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Old 12-11-2008, 04:12 PM   #1
Registered: Jan 2004
Location: Atlanta, GA
Distribution: Slackware 12.2
Posts: 82

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Which Filesystem Is Best Suited for Webserver?


I was wondering if anyone has an opinion or an article with regard to which filesystems are better suited for a system that runs a web server/web application along with a database? The web server does not server large files by the way.

Old 12-11-2008, 04:31 PM   #2
Registered: Aug 2006
Location: England Somewhere
Distribution: Mandriva, PCLinuxOS, Karoshi, Suse, Redhat, Ubuntu
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Trying my best to aid there are a few of the main FS's first like ReiserFS, XFS, JFS, ext3

For me it goes something as follows if my memory serves me correctly its something like:-
ReiserFS - good for small files
XFS - good for large files
ext3 - middle of the range type of thing
JFS - can't remember much about.

The other thing to metion is they can all handle different options when you come to mounting the FS partition, some of these options are quite advanced but you may find them ueful. I'd sugest looking at wikipeiea to be honest thats where i read up on loads of different FS's and its got really good information there. Then i checked out various peoples bentch marking tests on filessystems for things like handling lots of files, handleing small files, handeling lots of writes handleing lots of deltes all sorts of different aspects can be catered for by different FSs in different ways.

Is it a really high end webserver or just a random play toy... if its just a play toy then i'd be not worried about the FS i choose. High grade well then your asking the right questions.

But 100% browse wikipedia, just search for any of the filesystems i've noted above and you will be able to drill down onto a table that contains at least a 100 different kinds of FS and give you all the informtion under the sun about each plus a lot of extra info under each heading.

I was there once.... ENJOY :-)


ps- this is a good start i'm sure somewhere on there they have a table talking about all different features etc of FSs. If you find it please post it up i'd actually be interested to see that again

Last edited by helptonewbie; 12-11-2008 at 04:34 PM.
Old 12-11-2008, 08:58 PM   #3
Registered: Jan 2004
Location: Atlanta, GA
Distribution: Slackware 12.2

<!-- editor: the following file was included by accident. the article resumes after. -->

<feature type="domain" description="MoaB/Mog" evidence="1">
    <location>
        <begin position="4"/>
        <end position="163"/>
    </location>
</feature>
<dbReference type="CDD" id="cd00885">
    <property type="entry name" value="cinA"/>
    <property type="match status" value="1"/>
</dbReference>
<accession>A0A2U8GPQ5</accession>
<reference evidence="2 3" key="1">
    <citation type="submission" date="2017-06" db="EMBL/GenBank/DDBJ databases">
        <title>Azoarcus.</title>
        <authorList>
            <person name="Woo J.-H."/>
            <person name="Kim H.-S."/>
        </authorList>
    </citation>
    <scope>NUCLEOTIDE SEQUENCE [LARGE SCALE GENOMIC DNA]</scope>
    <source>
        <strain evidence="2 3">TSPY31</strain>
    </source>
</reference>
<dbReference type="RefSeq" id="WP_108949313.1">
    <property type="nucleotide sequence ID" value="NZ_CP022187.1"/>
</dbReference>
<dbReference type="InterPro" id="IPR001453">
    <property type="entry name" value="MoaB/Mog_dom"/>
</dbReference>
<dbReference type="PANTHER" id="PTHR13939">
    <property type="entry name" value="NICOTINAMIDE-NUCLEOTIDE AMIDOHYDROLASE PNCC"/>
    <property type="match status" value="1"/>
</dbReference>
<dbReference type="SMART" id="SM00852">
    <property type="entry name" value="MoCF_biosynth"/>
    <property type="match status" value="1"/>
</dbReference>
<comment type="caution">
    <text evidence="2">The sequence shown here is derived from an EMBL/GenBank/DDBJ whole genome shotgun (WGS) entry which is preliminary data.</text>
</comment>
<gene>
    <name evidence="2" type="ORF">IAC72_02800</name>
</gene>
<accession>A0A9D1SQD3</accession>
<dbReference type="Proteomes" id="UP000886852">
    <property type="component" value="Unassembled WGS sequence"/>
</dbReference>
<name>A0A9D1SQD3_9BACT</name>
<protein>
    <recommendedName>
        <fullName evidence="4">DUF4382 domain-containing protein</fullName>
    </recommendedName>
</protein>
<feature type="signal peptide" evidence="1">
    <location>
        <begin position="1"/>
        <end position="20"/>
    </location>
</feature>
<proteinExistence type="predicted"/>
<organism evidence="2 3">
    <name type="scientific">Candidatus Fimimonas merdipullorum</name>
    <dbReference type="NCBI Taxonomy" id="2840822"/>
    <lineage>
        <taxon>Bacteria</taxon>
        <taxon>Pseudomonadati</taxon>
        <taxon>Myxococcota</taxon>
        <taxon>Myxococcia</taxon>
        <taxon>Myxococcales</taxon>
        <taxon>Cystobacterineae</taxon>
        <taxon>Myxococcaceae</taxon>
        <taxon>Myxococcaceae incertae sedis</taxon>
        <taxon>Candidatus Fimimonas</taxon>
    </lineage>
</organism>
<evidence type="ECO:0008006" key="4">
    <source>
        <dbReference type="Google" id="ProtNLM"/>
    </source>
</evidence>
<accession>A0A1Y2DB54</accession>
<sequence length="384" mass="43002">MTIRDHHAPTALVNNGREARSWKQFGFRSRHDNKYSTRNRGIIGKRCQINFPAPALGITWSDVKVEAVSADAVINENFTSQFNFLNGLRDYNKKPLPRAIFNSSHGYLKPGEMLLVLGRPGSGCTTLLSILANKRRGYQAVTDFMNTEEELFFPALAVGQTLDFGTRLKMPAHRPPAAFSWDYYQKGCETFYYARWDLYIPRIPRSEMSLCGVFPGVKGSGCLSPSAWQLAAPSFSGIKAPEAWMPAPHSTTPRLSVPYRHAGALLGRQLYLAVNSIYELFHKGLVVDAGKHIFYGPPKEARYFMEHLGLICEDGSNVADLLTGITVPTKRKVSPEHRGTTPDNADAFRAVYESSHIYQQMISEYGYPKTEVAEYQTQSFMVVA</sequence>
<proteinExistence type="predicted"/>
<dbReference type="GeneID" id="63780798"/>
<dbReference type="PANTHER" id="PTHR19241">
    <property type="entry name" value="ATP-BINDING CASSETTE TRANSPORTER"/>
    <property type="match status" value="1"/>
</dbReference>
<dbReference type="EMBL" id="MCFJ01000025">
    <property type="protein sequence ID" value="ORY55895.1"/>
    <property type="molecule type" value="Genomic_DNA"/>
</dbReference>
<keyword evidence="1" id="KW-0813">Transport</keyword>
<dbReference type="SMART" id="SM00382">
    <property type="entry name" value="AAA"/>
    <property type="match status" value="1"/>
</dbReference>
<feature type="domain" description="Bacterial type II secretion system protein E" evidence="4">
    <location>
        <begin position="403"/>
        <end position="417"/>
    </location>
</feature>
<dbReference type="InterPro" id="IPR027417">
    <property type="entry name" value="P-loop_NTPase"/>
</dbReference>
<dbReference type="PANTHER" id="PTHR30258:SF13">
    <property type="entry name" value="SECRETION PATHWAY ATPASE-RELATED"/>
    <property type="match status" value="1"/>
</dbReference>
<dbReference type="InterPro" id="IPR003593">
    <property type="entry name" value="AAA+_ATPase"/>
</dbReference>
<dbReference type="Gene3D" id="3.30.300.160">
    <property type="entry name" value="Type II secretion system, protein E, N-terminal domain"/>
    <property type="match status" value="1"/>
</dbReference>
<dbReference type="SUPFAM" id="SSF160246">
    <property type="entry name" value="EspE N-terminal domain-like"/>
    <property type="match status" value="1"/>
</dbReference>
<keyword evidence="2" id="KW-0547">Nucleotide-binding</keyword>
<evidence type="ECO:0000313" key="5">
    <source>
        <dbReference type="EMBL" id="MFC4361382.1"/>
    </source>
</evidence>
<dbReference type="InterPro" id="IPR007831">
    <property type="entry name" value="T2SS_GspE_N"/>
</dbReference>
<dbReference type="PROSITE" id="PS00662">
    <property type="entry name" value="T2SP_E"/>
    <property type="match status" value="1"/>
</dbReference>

Posts: 82

Original Poster
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The majority of file systems do not support a "costly" data journaling by default, unless you enable it by passing an option (i.e. editing /etc/fstab). ext3 uses metadata journal as default, so do Reiserfs v3, FJS, and XFS. Reiserfs does ofer block journal ("data=journal") but not JFS and XFS. Reserfs V4, however, by default utilize block journal (write data ones) but does not have meta journal -- speed (meta journal) vs. block journal (data journal). ext3 has three mode of operation: 1) ordered which is metadata journaling by pushing data to disk ahead of metadata, 2) writeback which is doing metadata journaling ONLY, 3) and finally, performing both these operations which slows down the overall file system operations.

I am pretty positive that ReiserFS and ext3 support shrinking but not too sure about XFS. If mounting is an issue for the intent of the system, then ReiserFS is usually at the bottom of the numbers (very slow). Nonetheless, when it comes to average file size being large, in majority of operations, XFS outperforms other file systems. ext3 appears to be a "all kind of possible" file system while Reiserfs appears to be work well with "finding" the files. XFS, of course, blazes with large files, i.e. media files, and gears toward large server clusters. JFS, I think is mostly suited for large-scale servers that run database, for instance, and performs a bit faster compare to XFS.

The majority of the benchmarks I've looked into, they tend not to use a realistic scenario and pander to some ad hoc set of operations of i.e. create 10,000 files and re-copy them 5 times, as opposed to say receiving 100,000 mails and recover perhaps a percentage of them while the system is inadvertently running 50 other threads and processes performing other tasks (or even multiple concurrent operation of read and write). Or perhaps they could test the file systems' reliability during the power outage see how fast and comprehensively they can recover the data. Frankly, when I review most of these benchmarks, my head gets dizzy because there are so many discrepancies among various testing environments, parameters, or lack of ascribing specific commands used to run the tests that one cannot possibly make his/her mind as to which file system is more suitable to his/her needs.

"#4 Linux filesystem benchmark 2008/2,"


"#1 Linux filesystem benchmark 2008/1,"

"Filesystem contest,"

"Filesystems (ext3, reiser, xfs, jfs) comparison on Debian Etch,"

"File system references," a good number of articles with regard to file systems' benchmark, description, and features:

He also has several note worthy benchmarks,

"Benchmarking Filesystems Part II," this is apparently an article that has been commented and referenced by large:


"Comparaison des systèmes de fichier ReiserFS, Ext3, Jfs et Xfs", (Comparison of file systems ReiserFS, Ext3, JFS and XFS) -- mostly with regard to CPU utilization,

"First benchmarks of the ext4 file system,"

Some of benchmarking suites:

- Bonnie++,
- IOZone,

At this point, I am more gravitated toward either JFS or Reiserfs. The latest Slackware release has a support for V3 (3.6) as I have seen some promising results for Reiserfs v4.

Last edited by oxblood; 12-13-2008 at 07:58 AM.


filesystem, webserver

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